Zarate's Steinle Acquittal Wasn't Only Murder, It Was Any Culpability

Jose Ines Garcia Zarate was acquitted of even involuntary manslaughter, which means the gun alone killed Steinle.

Call it prosecutorial incompetence , call it jury nullification, or call it San Francisco. You cannot claim, however, that the jury had no opportunity to find Jose Ines Garcia Zarate guilty of a crime less than murder.

It's really a terrible verdict, considering the needles that had to be threaded for this to approach a threshold of coherence.

The jury found Zarate guilty of being a felon in possession of a firearm. The facts that the firearm discharged and the bullet killed Steinle are not in dispute. Therefore, to make the argument that he isn't guilty of involuntary manslaughter, the jury would have to conclude that the gun fired itself independently of Zarate's handling it.

The trigger literally had to pull itself.

Even Zarate admits he fired the gun, albeit accidentally. He didn't claim that he found the gun, put it down and it spontaneously aimed and fired itself, in order to ricochet the bullet into Steinle.

The verdict to find Zarate guilty of one thing that implies the other, but innocent of the charge that is implied by the guilty verdict defies logic and coherence. That leads me to believe the jury was either confused, stupid, or hated guns to the point of imbuing them with mystical powers to kill on their own.

As Jim Geraghty observed :

I’m reminded of another cynical joke, this time from Dennis Miller: “How comforting is it to know that as a defendant in our criminal justice system, your fate is being decided by 12 people who were not smart enough to get out of jury duty.”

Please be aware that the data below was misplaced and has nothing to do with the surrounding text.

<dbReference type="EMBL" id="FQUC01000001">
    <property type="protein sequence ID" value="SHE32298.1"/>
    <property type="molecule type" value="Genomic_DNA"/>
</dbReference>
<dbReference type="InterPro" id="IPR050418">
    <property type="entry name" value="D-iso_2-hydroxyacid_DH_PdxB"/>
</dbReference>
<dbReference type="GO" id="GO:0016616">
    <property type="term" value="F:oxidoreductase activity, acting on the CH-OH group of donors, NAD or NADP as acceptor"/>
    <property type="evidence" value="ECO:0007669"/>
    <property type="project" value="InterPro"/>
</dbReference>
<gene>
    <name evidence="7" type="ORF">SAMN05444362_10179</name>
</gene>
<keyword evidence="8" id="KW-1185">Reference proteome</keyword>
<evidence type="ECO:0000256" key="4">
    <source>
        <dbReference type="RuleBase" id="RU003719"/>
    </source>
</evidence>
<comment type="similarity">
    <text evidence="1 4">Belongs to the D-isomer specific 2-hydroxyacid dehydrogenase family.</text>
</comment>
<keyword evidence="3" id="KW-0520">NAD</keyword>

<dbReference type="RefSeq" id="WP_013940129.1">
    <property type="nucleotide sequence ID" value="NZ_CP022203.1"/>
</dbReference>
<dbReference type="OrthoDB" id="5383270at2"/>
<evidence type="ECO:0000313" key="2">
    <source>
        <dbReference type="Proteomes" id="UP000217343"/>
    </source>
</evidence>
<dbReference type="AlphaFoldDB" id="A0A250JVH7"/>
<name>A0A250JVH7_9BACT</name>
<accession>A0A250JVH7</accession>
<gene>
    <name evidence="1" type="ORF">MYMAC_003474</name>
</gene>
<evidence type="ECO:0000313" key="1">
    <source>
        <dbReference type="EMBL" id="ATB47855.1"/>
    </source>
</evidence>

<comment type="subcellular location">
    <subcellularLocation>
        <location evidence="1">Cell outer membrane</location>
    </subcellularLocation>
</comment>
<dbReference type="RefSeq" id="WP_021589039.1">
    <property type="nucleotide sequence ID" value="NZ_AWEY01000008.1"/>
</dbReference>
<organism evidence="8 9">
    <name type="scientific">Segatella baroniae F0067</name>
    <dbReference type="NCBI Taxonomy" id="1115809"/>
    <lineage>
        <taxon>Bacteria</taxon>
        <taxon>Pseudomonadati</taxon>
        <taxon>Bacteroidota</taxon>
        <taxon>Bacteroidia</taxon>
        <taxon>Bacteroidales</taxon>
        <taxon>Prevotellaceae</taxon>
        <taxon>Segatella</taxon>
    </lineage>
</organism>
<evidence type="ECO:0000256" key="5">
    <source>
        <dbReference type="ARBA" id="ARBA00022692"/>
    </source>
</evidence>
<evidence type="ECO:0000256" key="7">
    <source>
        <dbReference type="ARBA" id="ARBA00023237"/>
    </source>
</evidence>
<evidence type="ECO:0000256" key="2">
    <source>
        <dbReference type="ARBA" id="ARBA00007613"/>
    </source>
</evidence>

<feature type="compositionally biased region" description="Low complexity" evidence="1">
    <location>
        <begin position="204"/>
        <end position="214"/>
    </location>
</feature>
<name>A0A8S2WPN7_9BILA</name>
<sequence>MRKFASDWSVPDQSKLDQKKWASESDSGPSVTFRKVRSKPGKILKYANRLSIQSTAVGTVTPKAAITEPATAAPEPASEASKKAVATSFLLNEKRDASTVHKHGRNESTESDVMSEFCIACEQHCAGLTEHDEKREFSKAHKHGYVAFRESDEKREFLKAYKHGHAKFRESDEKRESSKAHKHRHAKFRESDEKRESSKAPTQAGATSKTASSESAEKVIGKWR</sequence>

Zarate got a friendly jury. If this had happened just about anywhere else, he'd have been at least convicted of involuntary manslaughter. He also got a break from the prosecutors, who focused almost entirely on the murder charge, which would have been hard to stick even in a gun-loving conservative jurisdiction. Sarah Rumpf writes in RedState :

So, we have a defendant with zero connection to Steinle. He had a history of drug crimes but no known violent crimes. The bullet that killed Steinle hit the ground and then ricocheted upwards. There was a video possibly showing another group of people disposing of the gun where Garcia Zarate said he found it.

The prosecutors didn't want to argue for involuntary manslaughter. They didn't want to complicate the case, or maybe they thought they had a better case for murder (if this is true, they don't deserve to keep their jobs).

Or maybe, they figured Zarate deserved to get the shortest sentence possible, to hoist the middle-finger at President Trump. Whatever motives you ascribe to the prosecution and the jury, the verdict is still incoherent. The gun was convicted of the crime while the criminal was convicted only of being associated with the gun.

Does that make any sense at all? Not to me.

For once you and I are in complete agreement, Mr. Berman. I just don't see how, beyond purely political reasons, the jury could reach this decision.

Yep, this is a scary time to be an American, when who gets investigated and convicted is determined by politics.